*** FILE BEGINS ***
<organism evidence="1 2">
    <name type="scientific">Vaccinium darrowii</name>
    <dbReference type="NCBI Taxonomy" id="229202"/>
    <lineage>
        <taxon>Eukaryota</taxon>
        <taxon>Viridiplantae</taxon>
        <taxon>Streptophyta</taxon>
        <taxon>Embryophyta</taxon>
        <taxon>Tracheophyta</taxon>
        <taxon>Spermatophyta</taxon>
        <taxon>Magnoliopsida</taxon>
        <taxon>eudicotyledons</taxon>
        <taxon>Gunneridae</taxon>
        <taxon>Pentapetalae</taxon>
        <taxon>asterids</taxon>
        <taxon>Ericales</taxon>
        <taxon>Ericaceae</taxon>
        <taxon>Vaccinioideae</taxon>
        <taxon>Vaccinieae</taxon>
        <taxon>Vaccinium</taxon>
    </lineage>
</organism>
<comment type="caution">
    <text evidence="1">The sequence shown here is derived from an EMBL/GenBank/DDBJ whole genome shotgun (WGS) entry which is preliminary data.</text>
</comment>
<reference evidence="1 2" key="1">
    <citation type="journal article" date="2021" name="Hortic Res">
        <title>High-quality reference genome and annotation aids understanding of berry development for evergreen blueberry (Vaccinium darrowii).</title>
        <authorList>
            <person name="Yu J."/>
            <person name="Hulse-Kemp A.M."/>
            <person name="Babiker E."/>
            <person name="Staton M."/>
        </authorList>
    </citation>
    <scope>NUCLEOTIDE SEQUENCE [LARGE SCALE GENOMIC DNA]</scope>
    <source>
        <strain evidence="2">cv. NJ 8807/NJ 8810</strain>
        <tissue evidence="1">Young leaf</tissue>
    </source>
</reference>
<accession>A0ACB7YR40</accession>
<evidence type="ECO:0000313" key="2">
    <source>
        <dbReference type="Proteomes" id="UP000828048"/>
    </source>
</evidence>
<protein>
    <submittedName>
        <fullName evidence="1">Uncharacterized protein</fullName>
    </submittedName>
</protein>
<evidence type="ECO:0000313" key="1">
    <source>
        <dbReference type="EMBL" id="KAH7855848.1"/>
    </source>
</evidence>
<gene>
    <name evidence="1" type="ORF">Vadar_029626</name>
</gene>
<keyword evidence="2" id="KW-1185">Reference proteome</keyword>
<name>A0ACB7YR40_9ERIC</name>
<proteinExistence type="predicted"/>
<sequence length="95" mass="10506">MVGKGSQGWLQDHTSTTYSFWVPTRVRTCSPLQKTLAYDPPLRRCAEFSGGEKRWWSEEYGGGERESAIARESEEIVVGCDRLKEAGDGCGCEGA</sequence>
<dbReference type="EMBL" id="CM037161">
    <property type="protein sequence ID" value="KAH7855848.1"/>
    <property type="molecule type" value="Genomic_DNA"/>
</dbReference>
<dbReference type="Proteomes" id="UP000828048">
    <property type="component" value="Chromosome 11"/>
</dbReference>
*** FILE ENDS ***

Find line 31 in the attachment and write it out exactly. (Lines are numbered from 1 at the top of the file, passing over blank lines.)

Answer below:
            <person name="Hulse-Kemp A.M."/>